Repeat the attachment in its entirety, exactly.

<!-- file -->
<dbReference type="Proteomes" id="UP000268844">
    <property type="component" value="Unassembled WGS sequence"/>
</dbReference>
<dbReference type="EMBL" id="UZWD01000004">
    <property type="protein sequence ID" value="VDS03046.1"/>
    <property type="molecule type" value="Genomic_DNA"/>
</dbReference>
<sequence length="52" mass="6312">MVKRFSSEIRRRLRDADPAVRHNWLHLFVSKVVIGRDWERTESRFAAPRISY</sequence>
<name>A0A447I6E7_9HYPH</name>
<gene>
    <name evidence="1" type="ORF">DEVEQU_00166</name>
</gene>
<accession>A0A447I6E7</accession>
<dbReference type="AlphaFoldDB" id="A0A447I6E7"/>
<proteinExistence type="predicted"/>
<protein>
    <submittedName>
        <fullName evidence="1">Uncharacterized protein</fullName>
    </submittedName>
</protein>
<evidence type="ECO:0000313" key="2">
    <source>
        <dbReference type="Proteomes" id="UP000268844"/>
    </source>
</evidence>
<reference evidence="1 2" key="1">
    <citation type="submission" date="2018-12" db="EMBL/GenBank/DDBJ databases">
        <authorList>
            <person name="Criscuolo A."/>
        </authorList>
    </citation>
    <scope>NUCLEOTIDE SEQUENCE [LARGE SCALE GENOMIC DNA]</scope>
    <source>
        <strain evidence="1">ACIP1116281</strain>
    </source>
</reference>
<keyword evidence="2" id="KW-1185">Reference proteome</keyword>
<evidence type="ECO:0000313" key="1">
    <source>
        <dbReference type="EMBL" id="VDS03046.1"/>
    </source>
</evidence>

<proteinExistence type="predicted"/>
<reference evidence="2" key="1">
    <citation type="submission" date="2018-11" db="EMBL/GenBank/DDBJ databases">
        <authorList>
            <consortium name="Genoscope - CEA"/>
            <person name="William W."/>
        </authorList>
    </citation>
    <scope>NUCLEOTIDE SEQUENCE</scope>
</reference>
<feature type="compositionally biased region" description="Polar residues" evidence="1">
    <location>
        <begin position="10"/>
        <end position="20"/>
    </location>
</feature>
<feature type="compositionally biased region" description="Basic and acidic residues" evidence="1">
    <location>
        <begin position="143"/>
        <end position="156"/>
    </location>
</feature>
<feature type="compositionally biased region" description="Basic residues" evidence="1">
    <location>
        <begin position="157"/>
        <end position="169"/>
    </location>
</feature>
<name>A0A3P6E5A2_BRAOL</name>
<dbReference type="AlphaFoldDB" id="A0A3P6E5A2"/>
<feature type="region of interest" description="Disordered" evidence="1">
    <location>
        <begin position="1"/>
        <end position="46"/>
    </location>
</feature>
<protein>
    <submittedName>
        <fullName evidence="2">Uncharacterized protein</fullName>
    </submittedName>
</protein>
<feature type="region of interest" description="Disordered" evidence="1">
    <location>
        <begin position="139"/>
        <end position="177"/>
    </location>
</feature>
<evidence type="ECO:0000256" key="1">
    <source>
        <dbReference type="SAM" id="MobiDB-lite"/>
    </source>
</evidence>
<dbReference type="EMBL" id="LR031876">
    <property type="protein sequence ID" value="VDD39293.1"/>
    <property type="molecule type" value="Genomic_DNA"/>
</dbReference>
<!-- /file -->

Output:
<dbReference type="Proteomes" id="UP000268844">
    <property type="component" value="Unassembled WGS sequence"/>
</dbReference>
<dbReference type="EMBL" id="UZWD01000004">
    <property type="protein sequence ID" value="VDS03046.1"/>
    <property type="molecule type" value="Genomic_DNA"/>
</dbReference>
<sequence length="52" mass="6312">MVKRFSSEIRRRLRDADPAVRHNWLHLFVSKVVIGRDWERTESRFAAPRISY</sequence>
<name>A0A447I6E7_9HYPH</name>
<gene>
    <name evidence="1" type="ORF">DEVEQU_00166</name>
</gene>
<accession>A0A447I6E7</accession>
<dbReference type="AlphaFoldDB" id="A0A447I6E7"/>
<proteinExistence type="predicted"/>
<protein>
    <submittedName>
        <fullName evidence="1">Uncharacterized protein</fullName>
    </submittedName>
</protein>
<evidence type="ECO:0000313" key="2">
    <source>
        <dbReference type="Proteomes" id="UP000268844"/>
    </source>
</evidence>
<reference evidence="1 2" key="1">
    <citation type="submission" date="2018-12" db="EMBL/GenBank/DDBJ databases">
        <authorList>
            <person name="Criscuolo A."/>
        </authorList>
    </citation>
    <scope>NUCLEOTIDE SEQUENCE [LARGE SCALE GENOMIC DNA]</scope>
    <source>
        <strain evidence="1">ACIP1116281</strain>
    </source>
</reference>
<keyword evidence="2" id="KW-1185">Reference proteome</keyword>
<evidence type="ECO:0000313" key="1">
    <source>
        <dbReference type="EMBL" id="VDS03046.1"/>
    </source>
</evidence>

<proteinExistence type="predicted"/>
<reference evidence="2" key="1">
    <citation type="submission" date="2018-11" db="EMBL/GenBank/DDBJ databases">
        <authorList>
            <consortium name="Genoscope - CEA"/>
            <person name="William W."/>
        </authorList>
    </citation>
    <scope>NUCLEOTIDE SEQUENCE</scope>
</reference>
<feature type="compositionally biased region" description="Polar residues" evidence="1">
    <location>
        <begin position="10"/>
        <end position="20"/>
    </location>
</feature>
<feature type="compositionally biased region" description="Basic and acidic residues" evidence="1">
    <location>
        <begin position="143"/>
        <end position="156"/>
    </location>
</feature>
<feature type="compositionally biased region" description="Basic residues" evidence="1">
    <location>
        <begin position="157"/>
        <end position="169"/>
    </location>
</feature>
<name>A0A3P6E5A2_BRAOL</name>
<dbReference type="AlphaFoldDB" id="A0A3P6E5A2"/>
<feature type="region of interest" description="Disordered" evidence="1">
    <location>
        <begin position="1"/>
        <end position="46"/>
    </location>
</feature>
<protein>
    <submittedName>
        <fullName evidence="2">Uncharacterized protein</fullName>
    </submittedName>
</protein>
<feature type="region of interest" description="Disordered" evidence="1">
    <location>
        <begin position="139"/>
        <end position="177"/>
    </location>
</feature>
<evidence type="ECO:0000256" key="1">
    <source>
        <dbReference type="SAM" id="MobiDB-lite"/>
    </source>
</evidence>
<dbReference type="EMBL" id="LR031876">
    <property type="protein sequence ID" value="VDD39293.1"/>
    <property type="molecule type" value="Genomic_DNA"/>
</dbReference>